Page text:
The link here (a face coming out of the mist? Nikkor 58/1.4G @ f/2.8; that’s what this lens does) shows you a portrait that was last in a series of almost fifty shots, but it showed the tiredness of the man, and the personal problems shining through.

      Really enjoyed these images and the comments!

  5. You can analyse and that is fine but if you sense worth in your images and they convey something then you are on the right road. Keep making images that appeal to you and the rest will follow.Thanks for sharing.

  6. Your discussion of “artist” as a label hits home with me. In addition to photography as a hobby, I play music, also as a hobby. I play out in front of people several times each week. Now and then someone refers to me as a “musician.” I quickly correct that notion, saying “I’m not a musician, I just play music.” There is a big difference between my music skills and a real musician – formal training (I have none), knowledge of theory (I have just a little), and actually making a living from playing or teaching music (I’d starve). While false modesty sometimes seems shallow, I will continue to err on the side of not disrespecting true professionals, whether artists, or musicians.

  7. These are great photographs. What more needs to be said? I often use a less categorical way of expressing this, even after going through the Modern Museum of Art in NYC: “That’s the one I would like to have to put on my wall.” And these are all the greatest “artists” in history. None can escape this simple judgement from this single person. So, hey, “I would have loved to have taken those photographs myself,” which is another way to say it without limited, general labels like “photographer.”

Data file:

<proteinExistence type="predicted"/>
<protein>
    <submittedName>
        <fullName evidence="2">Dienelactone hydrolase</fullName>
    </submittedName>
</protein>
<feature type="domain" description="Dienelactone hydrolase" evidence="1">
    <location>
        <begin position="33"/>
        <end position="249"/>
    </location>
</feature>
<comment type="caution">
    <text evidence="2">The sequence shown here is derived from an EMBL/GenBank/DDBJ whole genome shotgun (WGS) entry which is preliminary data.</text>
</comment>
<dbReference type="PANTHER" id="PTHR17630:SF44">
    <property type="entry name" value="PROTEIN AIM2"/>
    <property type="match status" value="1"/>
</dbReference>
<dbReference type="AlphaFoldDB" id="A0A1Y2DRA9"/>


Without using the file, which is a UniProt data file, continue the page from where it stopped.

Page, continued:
Humor and a bit of irony can also get you over this hump of self-identity. After I first started taking photographs in a serious manner, my newly grown son asked me for 4-5 prints to take and put up in his new apartment. Pleased, of course (what better critic is there?), I said yes but you have to pay me a dollar per photo. Ha. You must be kidding! Not at all. But why? Well I just had my first photo published in a magazine, so I told him that once he paid me I could start calling myself a “published, semi-professional photographer.” I laughed, but still took the 5 dollars. As usual, he just wondered what got into his dad all of a sudden. All that mattered was that he wanted to put some of them on his wall. Later, some of his friends just assumed they were taken by a professional photographer. So much for unnecessary labels. I’m still just semi-professional, by the way, so not getting rich soon. But no mere “amateur.”

  8. Hi,
    three strong faces. None of them is really posing for you, the woman on the first page is no exception even though she looks into your eyes. I enjoyed the photos. They encourage taking people as they are.

  9. Do they give you a sense of accomplishment? Have they communicated something beyond words of description? If so, that is all that matters. Art is subjective. In the end, the only one we should be trying to please is ourselves. Will you be happier with future images? Probably, that is natural evolution as an artist. Keep putting it out there.

  10. A worthy reflection and exercise in photography Greg. You have given us something to think about. Aren’t we all “artists” in our mind…just a little! Some are camera crazy (in which there is nothing wrong with…just uncontrollable GAS).

    The great thing about photography is that it’s only you (or the individual) that can be content at some point with declaring “I am an artist.”